We had slightly differing reactions. My concern was how Freddie would react if he found out, which he undoubtedly would sooner or later. Ryan wasn’t at all fussed about this; while I cared for them both equally, he was only concerned for his sister’s happiness. Despite this difference of opinion, we still took it upon ourselves to make it very clear to Cato what the consequences would be if he were to upset her in any way.
Not that I would have done this by myself. I cared for Brigid, but I also cared about keeping my nose intact, and Cato was much bigger than me. Ryan, however, would be less easy for him to flatten if he got angry.
“Don’t be ridiculous, Jimmy; he’s as laid back as anything!” Della laughed when I hinted this to her.
“Not when I’m talking to Cleo, he’s not.”
“That’s because you don’t just talk to her, you flirt with her. And do I need to remind you that you’re just as bad where Lily’s concerned? And Brigid, come to that, as you’ve just proved. She’ll be fine, she can look after herself. And he’s a decent guy, he’ll treat her right. I would, if I were him and I had Ryan’s wrath to worry about.”
“Are you trying to say he’s more threatening than I am?”
“Darling, if you went up against Cato, he’d flatten you,” she said sympathetically.
My week’s training with England passed much as expected. Demelza involved me in drills with the three incumbent English Chasers, which I hadn’t had a chance to do in the larger training camp. I was happy with my performances, and felt that I wasn’t that far behind them.
Nevertheless, I still wasn’t included when the team to play Transylvania was announced midweek, not even as reserve. I wasn’t surprised, but it was a disappointment regardless, as I would have loved to play.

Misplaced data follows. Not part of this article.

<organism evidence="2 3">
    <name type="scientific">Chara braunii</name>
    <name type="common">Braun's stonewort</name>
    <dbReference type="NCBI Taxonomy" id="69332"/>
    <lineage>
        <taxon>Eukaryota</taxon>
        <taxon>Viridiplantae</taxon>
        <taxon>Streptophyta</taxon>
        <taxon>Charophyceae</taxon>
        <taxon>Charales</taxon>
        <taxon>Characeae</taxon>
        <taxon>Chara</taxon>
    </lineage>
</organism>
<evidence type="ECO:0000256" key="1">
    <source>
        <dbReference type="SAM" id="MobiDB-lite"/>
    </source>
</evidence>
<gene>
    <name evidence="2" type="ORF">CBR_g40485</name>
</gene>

It did, however, give me more time on Thursday afternoon to buy birthday presents, as the players who hadn’t been picked were allowed to leave an hour earlier than the matchday squad. It also made missing the beginning of Friday’s training less of an issue.
Granddad was always easy to buy for. The latest Wheezes products tended to suffice, and so Uncle George’s shop was my first port of call. That was followed by a visit to the florist to buy some white lilies, which were standard by now.
This time round, I got to Mum and Dad’s before Al or Lily, and Mum’s shock at this was unmistakeable. We had a little chat about the training camp, which Lily joined in with when she arrived and which Al’s arrival ended.
The birthday visit to Granddad Potter’s grave was just as short and sombre as the visit for Grandma Potter’s. These visits always were.
Mum and Dad had never tried to hide their past from us. In fact, before I went to Hogwarts they made a conscious effort to make sure we all knew and understood their roles in recent wizarding history – Dad’s in particular. They’d wanted to make sure that we weren’t caught out by people trying to befriend us for our surname. Therefore I knew all about my grandparents’ sacrifices. It was a sobering, heartbreaking thought, that by the time they were my age they had married, had a child – and died.
I couldn’t say that I missed them. How could you miss someone you’d never met? But every time that any of my cousins spent time with their other grandparents, it hit me that I didn’t have that option, save sitting in front of a patch of ground with a tombstone sticking out of it.
I often wondered what they’d been like. And I frequently wondered if they would be proud of me.
That England won the qualifying match against Transylvania wasn’t a shock. What was surprising was the nature – and the margin – of the win. Mum summed it up best in her article in the Prophet the next day:
This result won’t send shockwaves through the Quidditch world. But it will send a warning to the likes of Bulgaria, Uruguay, Peru and Ireland: England have finally arrived on the international scene. And they mean business.